On a research farm in southern Hillsborough County, Simon Bollin pulls a hops flower down off of a vine, crushes it, and takes a whiff.
“This one isn’t quite ripe yet, and it’s a little wet, so it smells more like green grass than it does beer,” he said. “Ideally, it could be spicy, it could be citrusy, it could be earthy, any number of things.”
Hops are to beer what grapes are to wine, and it’s the main flavor of many popular craft beers. More than 14 different strains of hops are growing on the one acre piece of farmland near Wimauma, some of it good, some of it not. Most of the strains were not mean to thrive in the heavy heat of a Florida summer.
In the U.S., hops are mainly grown in Pacific Northwest states like Washington and Oregon. But in 2015, Hillsborough County government officials noticed the Tampa Bay area was home to more than 50 breweries with more on the way.
Bollin, who manages agribusiness relations for the county, got together with two University of Florida researchers at the Gulf Coast Research and Education Center to see if local farmers could get a piece of the craft beer boom. At first they were skeptical.
“We got a $100 donation from Cigar City Brewery to buy nine hops plants that we grew in a greenhouse, just to see if it was possible,” Bollin said.
From there, the county, along with UF researchers Shinsuke Agehara and Zhanao Deng, applied for a specialty crop grant.
Three years later, 20-foot-high vines covered in hops flowers sit ready to harvest. Wooden telephone poles create the backbone of the hops farm. A rope runs from the top of one pole to the other. Twine helps the plants on the ground climb up and create a series of hops columns.
Agehara said the vines will start branching out toward each other as they mature.
“When they have full production, you will see all the vines making like a wall,” he said.
But getting to this point hasn’t been easy, Agehara added.
Florida is known for being a breeding ground for diseases that can kill plants. In their first year growing hops in the open air, all of the plants had to be destroyed because they were infected with Apple Mosaic Virus, a common ailment for hops in the Pacific Northwest.
“We have a warm and humid climate, so generally we have higher disease pressures than in other states,” Deng said.
The researchers’ biggest battle has been against the sun.
Hops plants only grow when they receive more than 15 hours of sunlight each day. Long days are common in the Pacific Northwest from May to mid-July, the typical growing season for hops.
But even though Florida is called the ‘Sunshine State,’ Tampa only gets about 13 hours of sunlight at most.
The solution for researchers was to rig up expensive LED lights to simulate longer days.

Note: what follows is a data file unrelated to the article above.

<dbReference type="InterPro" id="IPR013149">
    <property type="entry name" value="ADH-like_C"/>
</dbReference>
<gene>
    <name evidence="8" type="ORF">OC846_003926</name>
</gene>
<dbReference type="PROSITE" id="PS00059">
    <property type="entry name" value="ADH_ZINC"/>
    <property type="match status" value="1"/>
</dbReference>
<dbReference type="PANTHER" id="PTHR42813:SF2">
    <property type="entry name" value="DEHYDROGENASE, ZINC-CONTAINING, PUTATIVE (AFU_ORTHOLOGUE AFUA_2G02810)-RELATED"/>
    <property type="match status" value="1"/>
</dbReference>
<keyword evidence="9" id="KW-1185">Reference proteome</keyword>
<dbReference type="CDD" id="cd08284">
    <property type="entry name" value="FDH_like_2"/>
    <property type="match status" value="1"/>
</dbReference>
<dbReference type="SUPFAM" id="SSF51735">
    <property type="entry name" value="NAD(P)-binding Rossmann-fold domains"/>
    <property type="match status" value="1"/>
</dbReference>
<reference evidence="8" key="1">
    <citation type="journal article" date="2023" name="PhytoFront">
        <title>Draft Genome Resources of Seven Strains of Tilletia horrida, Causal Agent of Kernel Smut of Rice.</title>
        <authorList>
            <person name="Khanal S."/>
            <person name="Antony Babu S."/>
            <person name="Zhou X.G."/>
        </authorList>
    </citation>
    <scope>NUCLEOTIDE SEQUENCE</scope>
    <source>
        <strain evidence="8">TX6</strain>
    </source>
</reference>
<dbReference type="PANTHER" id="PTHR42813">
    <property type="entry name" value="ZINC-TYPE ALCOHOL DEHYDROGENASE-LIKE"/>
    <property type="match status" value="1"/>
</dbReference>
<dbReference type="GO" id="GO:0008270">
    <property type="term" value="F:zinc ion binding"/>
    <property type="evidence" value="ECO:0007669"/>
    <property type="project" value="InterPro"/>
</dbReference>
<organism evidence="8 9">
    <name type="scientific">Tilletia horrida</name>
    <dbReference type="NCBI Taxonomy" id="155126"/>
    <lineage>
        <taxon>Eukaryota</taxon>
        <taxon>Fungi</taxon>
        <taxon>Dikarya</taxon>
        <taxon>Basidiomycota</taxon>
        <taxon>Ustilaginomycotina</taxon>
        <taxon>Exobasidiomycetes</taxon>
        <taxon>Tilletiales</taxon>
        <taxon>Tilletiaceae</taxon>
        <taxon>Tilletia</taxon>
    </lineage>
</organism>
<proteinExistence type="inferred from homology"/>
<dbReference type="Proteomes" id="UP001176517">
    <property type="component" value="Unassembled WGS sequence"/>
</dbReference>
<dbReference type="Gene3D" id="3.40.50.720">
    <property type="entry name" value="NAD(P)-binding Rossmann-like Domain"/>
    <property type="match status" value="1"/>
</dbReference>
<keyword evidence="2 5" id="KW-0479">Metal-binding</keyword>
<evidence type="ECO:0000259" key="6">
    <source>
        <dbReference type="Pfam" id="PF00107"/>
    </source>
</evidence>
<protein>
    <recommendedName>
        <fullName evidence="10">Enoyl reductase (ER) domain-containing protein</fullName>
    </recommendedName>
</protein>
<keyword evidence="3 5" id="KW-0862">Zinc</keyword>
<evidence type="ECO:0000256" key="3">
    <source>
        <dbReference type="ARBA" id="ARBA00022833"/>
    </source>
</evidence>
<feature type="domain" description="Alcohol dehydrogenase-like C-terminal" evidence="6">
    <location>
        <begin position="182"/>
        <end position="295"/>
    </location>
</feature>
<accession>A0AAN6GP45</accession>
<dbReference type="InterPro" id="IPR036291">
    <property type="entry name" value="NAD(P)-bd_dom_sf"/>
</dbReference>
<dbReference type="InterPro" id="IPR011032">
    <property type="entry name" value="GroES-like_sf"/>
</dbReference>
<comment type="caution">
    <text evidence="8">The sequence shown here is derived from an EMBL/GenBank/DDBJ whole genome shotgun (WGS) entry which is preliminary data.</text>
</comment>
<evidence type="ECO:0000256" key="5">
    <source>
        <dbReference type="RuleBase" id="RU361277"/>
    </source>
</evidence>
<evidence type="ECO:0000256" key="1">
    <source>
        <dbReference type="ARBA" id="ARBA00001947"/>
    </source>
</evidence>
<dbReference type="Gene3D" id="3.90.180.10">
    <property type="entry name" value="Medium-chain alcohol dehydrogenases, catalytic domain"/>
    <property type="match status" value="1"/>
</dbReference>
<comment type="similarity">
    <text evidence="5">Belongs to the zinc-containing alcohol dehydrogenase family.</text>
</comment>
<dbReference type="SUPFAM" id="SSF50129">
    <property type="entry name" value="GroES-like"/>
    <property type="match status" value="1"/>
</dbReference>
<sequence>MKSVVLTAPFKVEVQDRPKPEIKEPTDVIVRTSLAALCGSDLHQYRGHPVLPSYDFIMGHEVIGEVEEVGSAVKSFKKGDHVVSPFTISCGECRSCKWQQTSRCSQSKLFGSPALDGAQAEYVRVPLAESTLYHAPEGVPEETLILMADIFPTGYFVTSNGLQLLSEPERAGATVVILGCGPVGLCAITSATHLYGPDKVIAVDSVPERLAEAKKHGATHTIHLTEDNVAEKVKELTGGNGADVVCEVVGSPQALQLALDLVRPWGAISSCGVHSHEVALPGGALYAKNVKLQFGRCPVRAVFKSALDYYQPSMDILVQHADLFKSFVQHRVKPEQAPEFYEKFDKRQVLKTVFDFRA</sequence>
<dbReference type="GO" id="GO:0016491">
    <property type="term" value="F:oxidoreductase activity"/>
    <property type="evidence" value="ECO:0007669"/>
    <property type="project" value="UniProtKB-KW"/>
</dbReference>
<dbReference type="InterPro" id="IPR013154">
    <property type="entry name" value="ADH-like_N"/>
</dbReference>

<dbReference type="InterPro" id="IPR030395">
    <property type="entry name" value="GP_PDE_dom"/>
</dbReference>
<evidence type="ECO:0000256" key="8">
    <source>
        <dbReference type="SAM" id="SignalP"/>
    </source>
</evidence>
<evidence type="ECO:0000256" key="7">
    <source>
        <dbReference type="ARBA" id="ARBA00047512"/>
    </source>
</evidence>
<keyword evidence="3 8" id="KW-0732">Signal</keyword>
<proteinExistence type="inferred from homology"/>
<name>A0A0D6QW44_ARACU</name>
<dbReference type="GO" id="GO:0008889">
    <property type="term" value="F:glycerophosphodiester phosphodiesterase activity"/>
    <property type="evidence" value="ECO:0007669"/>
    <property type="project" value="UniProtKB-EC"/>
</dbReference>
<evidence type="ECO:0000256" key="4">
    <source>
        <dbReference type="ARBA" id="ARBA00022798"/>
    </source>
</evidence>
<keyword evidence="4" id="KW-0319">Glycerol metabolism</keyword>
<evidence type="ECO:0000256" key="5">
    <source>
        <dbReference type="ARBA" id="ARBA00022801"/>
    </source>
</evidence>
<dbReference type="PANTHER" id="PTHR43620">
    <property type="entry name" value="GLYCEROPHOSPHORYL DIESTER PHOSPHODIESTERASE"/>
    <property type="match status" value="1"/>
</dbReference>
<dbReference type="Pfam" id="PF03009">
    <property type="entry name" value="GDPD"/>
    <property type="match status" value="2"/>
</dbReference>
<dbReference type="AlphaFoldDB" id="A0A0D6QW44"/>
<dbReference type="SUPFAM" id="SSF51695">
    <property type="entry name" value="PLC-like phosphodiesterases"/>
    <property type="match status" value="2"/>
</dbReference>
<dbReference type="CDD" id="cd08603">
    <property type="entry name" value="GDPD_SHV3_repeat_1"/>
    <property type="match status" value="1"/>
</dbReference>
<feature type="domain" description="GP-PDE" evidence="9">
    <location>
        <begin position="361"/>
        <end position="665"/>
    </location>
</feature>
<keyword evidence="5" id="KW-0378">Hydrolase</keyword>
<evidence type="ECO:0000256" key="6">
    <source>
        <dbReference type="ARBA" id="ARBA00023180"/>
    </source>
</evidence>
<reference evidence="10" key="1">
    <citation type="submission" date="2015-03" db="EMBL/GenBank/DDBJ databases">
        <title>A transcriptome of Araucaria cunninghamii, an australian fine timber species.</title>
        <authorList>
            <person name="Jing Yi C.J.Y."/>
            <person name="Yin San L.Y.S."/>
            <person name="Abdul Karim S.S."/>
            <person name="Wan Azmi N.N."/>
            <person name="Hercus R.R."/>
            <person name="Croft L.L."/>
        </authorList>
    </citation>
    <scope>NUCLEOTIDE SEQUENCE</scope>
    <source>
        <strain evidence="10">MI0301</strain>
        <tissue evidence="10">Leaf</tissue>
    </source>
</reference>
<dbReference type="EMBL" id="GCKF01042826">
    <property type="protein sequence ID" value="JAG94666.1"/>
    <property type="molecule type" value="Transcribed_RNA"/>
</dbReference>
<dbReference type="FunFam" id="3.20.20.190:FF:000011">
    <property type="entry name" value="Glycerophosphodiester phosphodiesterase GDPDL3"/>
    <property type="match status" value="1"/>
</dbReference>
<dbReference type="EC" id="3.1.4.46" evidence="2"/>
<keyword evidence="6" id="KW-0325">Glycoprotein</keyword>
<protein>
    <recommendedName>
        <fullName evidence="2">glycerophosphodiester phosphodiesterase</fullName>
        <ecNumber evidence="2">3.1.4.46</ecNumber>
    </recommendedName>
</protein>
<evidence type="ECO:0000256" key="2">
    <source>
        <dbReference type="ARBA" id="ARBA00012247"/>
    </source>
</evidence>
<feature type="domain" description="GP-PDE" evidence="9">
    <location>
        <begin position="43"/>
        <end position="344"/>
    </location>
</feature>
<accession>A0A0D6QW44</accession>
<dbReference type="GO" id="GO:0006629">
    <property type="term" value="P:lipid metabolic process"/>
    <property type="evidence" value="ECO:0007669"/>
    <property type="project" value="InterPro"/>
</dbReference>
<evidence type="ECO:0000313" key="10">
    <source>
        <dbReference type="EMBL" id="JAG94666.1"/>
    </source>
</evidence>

“The lights are hanged on the top wire and the lights are on from 5:30 to 11:30 p.m.,” Agehara said. “When we want them to start flowering and stop growing, we just turned them off.”
The other big challenge for researchers is figuring out what strains of hops will grow best in Florida.
Out of the 14 strains they are growing, the variety known as "Cascade" is doing best. In that regard, they've lucked out, because it’s also the most popular strain among brewers nationally.
“We didn’t expect this, because that strain was developed in Washington in the mid-1970s,” Deng said. “It was not developed to grow in Florida.”
It’s not enough for the researchers to grow hops in Florida, they also need to taste good for brewers to want them. The flavor of hops is, in part, influenced by environmental factors. Some initial testing by researchers suggest that hops grown in Florida may have more of a chemical that imparts a bitter taste, but the only way to know for sure is to brew them into a beer.
Some well-known Tampa Bay breweries such as Cigar City, 3 Daughters and Coppertail Brewing agreed to become partners on the project. They not only provide money for equipment, they provide expertise, visiting the farm and judging some of the hop strains with names like Zeus, Mosaic and Cashmere.
They are looking for qualities like how much lupulin is inside the flower. Lupulin is just a fancy name for the pollen that creates the hops taste.
Casey Hughes, the head brewer at Coppertail Brewing in Tampa, is planning to use some of the hops for a small batch beer. After testing some of the hops flowers from some of the different strains on the farm, Hughes said he likes what he’s smelling.
"Compared to last year, it's just night and day difference on how much better the hops, the cone size, the lupulin production, everything is on them,” he said. “Some of the hops out here are smelling really good."
In an industry where everything is about being local, Hughes said Florida brewers are closely watching experiments with growing hops closer to home. Hops grown in Hillsborough County could also be attractive to brewers outside of the state.
“I think everybody is always excited to see a new hop out of somewhere else and do a play on it,” he said. “That’s something I think Florida could do really well.”
Hughes said locally grown hops would save a lot of money on shipping, but he also doesn't want to alienate his main suppliers.
“We’re always going to be buying hops from the Pacific Northwest and we’re always going to be buying hops from New Zealand and Australia,” He said. “I hope to be soon always buying hops from Florida too.”
Researchers will try to harvest the hops twice this year. They want to see if they can grow hops during the fall, the off-season for farms in the Pacific Northwest. That would allow Florida to put fresh hops on the market when the rest of the country can’t, similar to how state farmers turn a profit on tomatoes and strawberries.
For now though, researchers aren’t worried about whether or not people see "Made with Hillsborough Hops" the next time they buy craft beer. They just want to prove that a plant meant to grow in the Pacific Northwest can thrive in Tampa Bay and taste good.